On the question of whether the controversial Sufi devotional practices were permissible or not, he said, ‘‘Concerning this controversy at present, whatever the judge (orthodox Ulema) decrees will be upheld.” The Sufis of India had no contradiction with the ulema; both had a common goal – the interest of Islam, but to be achieved through different methods. Auliya used to say, “What the Ulema seeks to achieve through speech, we achieve by our behavior.” (11)
Nizamuddin’s Bigoted Successor
Amir Khasrau (1253–1325), Shaykh Nizamuddin Auliya’s exalted disciple, is lauded as the greatest liberal Sufi poet of medieval India. Auliya gave him the title of Turkullah (The Turk or Soldier of God). Regarded as one of India’s greatest Muslim poets, he is credited with being a great contributor to Indian classical music and the creator of qawwali (Sufi devotional music). There is little doubt about Amir Khasrau’s achievements in music and poetry, but according to historian M.A. Khan, “When it came to the fallen infidels and their religion, his bigoted Islamic zeal was very much evident. In describing Muslim victories against the Hindu kings, he mocks their religious traditions such as tree and stone-idol worship. (12)
Mocking the stone-idols destroyed by Muslim warriors, he wrote: “Praise be to God for his exaltation of the religion of Muhammad. It is not to be doubted that stones are worshipped by the Gabrs (derogatory slang for idolaters), but as stones did no service to them, they only bore to heaven the futility of that worship.” (13)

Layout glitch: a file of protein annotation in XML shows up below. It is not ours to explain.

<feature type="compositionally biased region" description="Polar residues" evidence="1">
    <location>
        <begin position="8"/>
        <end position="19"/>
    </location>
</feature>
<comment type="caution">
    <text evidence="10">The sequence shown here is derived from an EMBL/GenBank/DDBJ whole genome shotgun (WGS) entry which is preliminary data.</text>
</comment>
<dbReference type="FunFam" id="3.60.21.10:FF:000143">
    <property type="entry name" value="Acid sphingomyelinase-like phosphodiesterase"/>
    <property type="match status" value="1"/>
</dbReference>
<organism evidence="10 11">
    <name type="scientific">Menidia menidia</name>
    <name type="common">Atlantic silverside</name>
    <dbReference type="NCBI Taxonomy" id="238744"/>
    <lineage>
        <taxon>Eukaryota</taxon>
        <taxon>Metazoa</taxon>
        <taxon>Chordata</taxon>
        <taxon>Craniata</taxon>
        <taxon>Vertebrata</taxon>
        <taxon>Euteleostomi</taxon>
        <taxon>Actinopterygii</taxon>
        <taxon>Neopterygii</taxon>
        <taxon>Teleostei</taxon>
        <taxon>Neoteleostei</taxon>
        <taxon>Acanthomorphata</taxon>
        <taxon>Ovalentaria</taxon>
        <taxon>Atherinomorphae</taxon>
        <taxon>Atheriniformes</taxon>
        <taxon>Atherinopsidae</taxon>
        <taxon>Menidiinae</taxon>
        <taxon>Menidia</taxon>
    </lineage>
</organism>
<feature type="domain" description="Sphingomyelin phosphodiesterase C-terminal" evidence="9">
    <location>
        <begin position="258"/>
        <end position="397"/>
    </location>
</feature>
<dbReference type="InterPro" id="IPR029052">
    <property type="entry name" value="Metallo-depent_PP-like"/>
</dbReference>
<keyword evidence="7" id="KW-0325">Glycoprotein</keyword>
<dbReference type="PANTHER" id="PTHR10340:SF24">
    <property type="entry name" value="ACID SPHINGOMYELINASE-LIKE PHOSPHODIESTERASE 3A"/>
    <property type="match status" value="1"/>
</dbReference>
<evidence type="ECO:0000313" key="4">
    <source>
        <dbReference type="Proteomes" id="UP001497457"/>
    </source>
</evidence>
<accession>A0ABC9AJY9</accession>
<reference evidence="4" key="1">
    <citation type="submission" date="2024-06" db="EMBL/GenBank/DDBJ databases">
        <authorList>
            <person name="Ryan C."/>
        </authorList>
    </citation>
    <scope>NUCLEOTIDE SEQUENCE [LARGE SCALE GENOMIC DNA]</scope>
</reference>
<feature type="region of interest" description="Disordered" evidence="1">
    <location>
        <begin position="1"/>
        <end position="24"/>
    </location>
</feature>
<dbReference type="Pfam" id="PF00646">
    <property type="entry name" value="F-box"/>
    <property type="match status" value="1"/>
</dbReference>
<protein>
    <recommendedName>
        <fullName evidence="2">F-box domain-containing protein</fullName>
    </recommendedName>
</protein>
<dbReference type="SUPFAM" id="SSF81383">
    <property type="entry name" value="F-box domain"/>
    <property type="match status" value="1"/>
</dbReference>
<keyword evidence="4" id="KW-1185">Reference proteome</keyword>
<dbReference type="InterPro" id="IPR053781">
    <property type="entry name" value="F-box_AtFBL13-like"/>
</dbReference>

Amir Khasrau showed delight in describing the barbaric slaughter of Hindu captives by Muslim warriors. Describing Khizr Khan’s order to massacre 30,000 Hindus in the conquest of Chittor in 1303, he gloated: “Praise be to God! That he so ordered the massacre of all chiefs of Hind out of the pale of Islam, by his infidel-smiting swords… in the name of this Khalifa of God, that heterodoxy has no rights (in India).” (14)
He took poetic delight in describing Malik Kafur’s destruction of a famous Hindu temple in South India and the grisly slaughter of the Hindus and their priests therein. In describing the slaughter, he wrote, “…the heads of Brahmans and idolaters danced from their necks and fell to the ground at their feet, and blood flowed in torrents.” (15)
About the miserable subjugation of Hindus and the barbarous triumph of Islam in India, he wrote: “The whole country, by means of the sword of our holy warriors, has become like a forest denuded of its thorns by fire? Islam is triumphant, idolatry is subdued. Had not the Law granted exemption from death by the payment of poll-tax, the very name of Hind, root and branch, would have been extinguished (16).